‘Fate, the decisive force which prevents our hopes of happiness from being realized, which watches jealously to see that our bliss and peace are not complete and unclouded, and which, like the sword of Damocles, is suspended over our heads and perpetually poisons our souls.’

“Dude… a bit much, no?

“Finally, I’d like to thank Almighty Beethoven for the influence that helped fashion that fate theme you all hear at the beginning of the first movement and keep bringing back, much the same way Beethoven used his famous four-note motif. I think it’s the most important part of my compositional structure as a symphony. I do have to mention the oboe solo that sets off my second movement and the unprecedented use of pizzicato in the Scherzo were pretty clever (by the way, the piccolo player would like a little more time playing instead of having to wait two-and-a-half movements before she plays a note—just sayin’). Even though my composer will likely go on to write some great music after me, I would wager that there will be no more exciting ending to a symphony than what he has me do in the Finale. Wow… talk about throwing in the kitchen sink…. good times, good times.”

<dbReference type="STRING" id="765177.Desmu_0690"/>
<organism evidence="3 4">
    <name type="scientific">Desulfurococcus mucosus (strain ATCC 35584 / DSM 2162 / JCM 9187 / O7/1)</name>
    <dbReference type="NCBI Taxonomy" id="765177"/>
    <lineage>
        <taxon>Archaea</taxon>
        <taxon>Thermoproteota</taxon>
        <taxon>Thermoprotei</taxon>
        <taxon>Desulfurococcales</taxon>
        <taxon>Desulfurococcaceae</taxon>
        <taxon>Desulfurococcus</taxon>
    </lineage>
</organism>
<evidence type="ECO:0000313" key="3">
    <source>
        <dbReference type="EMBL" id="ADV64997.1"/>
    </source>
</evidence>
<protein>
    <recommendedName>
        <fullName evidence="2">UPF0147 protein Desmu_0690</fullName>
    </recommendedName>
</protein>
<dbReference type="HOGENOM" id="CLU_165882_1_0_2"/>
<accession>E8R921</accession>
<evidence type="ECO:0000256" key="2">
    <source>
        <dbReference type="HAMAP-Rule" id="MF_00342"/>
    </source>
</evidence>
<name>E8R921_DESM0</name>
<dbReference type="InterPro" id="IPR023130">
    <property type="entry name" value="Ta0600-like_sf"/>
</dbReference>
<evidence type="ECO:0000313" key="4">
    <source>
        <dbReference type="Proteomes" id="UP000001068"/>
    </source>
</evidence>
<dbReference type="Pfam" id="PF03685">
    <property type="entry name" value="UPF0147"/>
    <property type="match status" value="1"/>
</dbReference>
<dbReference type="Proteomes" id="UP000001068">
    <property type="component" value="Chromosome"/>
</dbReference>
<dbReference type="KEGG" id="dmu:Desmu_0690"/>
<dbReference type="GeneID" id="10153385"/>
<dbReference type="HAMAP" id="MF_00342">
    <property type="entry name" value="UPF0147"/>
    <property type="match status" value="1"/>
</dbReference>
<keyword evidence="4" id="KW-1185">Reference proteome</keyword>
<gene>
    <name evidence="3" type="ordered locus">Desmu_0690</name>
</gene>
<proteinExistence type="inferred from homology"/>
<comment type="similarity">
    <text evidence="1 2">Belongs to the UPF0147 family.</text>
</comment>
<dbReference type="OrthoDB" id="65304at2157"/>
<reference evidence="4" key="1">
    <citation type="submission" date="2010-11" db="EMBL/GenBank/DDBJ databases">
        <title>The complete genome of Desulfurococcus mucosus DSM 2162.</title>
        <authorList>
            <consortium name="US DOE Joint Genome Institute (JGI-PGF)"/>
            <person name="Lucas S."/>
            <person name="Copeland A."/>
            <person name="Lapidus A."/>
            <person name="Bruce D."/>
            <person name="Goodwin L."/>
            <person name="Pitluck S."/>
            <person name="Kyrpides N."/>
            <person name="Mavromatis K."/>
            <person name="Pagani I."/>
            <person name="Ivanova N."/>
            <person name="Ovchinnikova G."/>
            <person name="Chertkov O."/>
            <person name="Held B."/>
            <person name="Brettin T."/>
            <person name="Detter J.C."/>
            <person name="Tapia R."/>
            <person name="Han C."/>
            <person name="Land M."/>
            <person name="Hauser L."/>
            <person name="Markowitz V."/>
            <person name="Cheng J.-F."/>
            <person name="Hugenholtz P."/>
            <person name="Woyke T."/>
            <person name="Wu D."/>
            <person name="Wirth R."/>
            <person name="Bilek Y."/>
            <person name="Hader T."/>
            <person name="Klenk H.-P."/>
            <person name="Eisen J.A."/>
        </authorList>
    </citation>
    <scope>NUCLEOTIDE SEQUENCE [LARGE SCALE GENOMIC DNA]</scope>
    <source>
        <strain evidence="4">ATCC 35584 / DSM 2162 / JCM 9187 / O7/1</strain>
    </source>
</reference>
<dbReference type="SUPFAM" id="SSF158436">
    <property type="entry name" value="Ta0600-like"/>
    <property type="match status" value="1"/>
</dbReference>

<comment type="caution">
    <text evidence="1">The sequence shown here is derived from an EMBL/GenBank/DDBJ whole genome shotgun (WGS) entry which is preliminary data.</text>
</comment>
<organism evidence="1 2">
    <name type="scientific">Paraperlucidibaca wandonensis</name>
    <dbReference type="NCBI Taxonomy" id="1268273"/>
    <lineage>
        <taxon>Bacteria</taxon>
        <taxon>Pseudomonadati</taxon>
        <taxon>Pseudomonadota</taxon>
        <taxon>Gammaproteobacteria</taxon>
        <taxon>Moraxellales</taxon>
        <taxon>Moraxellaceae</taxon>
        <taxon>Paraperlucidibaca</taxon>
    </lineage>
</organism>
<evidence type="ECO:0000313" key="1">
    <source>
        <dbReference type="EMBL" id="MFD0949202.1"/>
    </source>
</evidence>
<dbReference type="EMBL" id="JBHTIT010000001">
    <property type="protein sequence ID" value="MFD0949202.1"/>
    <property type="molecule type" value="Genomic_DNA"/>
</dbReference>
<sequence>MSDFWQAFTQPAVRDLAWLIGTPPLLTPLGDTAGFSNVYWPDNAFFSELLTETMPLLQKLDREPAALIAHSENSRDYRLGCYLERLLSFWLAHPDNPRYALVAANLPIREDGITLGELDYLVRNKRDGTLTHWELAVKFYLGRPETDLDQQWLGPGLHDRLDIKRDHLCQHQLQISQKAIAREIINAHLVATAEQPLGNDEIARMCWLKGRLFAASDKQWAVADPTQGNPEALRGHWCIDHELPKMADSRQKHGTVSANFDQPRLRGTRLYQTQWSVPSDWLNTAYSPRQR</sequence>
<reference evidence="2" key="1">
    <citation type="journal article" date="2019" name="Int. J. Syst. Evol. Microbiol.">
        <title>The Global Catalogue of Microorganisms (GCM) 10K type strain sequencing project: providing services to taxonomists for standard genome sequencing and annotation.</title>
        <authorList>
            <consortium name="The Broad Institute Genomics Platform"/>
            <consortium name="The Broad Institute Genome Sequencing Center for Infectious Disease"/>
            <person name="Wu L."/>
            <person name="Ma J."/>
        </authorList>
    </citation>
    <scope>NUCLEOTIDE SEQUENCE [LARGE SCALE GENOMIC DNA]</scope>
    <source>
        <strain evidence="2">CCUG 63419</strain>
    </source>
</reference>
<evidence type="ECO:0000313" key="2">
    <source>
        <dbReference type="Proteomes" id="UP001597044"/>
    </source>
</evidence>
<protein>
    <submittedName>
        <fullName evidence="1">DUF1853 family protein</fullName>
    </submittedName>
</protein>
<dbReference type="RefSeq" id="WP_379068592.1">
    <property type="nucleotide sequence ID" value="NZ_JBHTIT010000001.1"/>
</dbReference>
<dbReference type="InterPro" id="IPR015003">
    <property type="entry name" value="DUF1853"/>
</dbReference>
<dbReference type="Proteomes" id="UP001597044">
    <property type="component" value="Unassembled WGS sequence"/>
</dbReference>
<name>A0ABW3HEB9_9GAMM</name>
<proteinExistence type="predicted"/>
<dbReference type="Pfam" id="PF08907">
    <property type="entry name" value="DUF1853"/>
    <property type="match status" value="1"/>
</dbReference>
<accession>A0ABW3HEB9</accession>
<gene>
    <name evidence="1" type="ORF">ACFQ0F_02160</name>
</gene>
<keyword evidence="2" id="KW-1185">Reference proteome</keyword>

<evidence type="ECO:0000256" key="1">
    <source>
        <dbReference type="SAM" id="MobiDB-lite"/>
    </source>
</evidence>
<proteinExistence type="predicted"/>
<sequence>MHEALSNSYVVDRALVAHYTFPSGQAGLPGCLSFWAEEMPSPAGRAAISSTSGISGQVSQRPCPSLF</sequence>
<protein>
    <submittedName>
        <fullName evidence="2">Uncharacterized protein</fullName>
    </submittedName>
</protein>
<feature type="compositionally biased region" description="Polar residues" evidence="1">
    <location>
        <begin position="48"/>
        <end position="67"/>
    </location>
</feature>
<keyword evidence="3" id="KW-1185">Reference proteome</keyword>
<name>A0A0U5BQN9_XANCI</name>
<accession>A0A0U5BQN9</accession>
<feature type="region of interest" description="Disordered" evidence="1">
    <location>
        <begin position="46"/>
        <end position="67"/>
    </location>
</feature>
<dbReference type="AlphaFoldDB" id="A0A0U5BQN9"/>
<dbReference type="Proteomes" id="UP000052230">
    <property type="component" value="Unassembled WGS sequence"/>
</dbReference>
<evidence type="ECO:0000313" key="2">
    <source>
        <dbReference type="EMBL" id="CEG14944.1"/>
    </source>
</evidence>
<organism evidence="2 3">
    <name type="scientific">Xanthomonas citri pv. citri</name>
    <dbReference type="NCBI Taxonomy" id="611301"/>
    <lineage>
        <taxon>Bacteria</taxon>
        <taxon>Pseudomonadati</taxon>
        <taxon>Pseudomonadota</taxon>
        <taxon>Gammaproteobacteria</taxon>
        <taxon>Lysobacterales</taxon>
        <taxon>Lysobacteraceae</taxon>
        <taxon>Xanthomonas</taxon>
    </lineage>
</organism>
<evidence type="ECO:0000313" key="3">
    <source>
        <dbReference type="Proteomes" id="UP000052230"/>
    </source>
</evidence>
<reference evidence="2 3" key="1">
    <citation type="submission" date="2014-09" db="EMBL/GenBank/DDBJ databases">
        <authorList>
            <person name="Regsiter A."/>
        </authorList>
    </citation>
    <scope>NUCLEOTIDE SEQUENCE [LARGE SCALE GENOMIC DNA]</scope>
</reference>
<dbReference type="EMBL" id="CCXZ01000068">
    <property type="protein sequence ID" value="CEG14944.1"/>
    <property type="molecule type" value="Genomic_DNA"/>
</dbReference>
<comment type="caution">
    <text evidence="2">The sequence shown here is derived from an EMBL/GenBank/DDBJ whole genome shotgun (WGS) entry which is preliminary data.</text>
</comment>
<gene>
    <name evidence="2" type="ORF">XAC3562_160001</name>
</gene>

At this point you make some rambling statements about the Tsar of Russia before you get hustled off the stage by the show’s producers.

A black and white photograph of Piotr Ilyich Tchaikovsky
Piotr Ilyich Tchaikovsky, composer

Join Music Director & Conductor Manny Laureano, for the concert, “The Colorful Music of Russia” featuring BSO Concertmaster Michael Sutton as soloist. The concert takes place on Sunday, February 16, 2020, at 3 p.m., at the Gideon S. Ives Auditorium at the Masonic Heritage Center (11411 Masonic Home Drive, Bloomington)

To learn more about the concert, click here. You can order tickets online through the Masonic Heritage Center Box Office, or by calling 952-948-6506.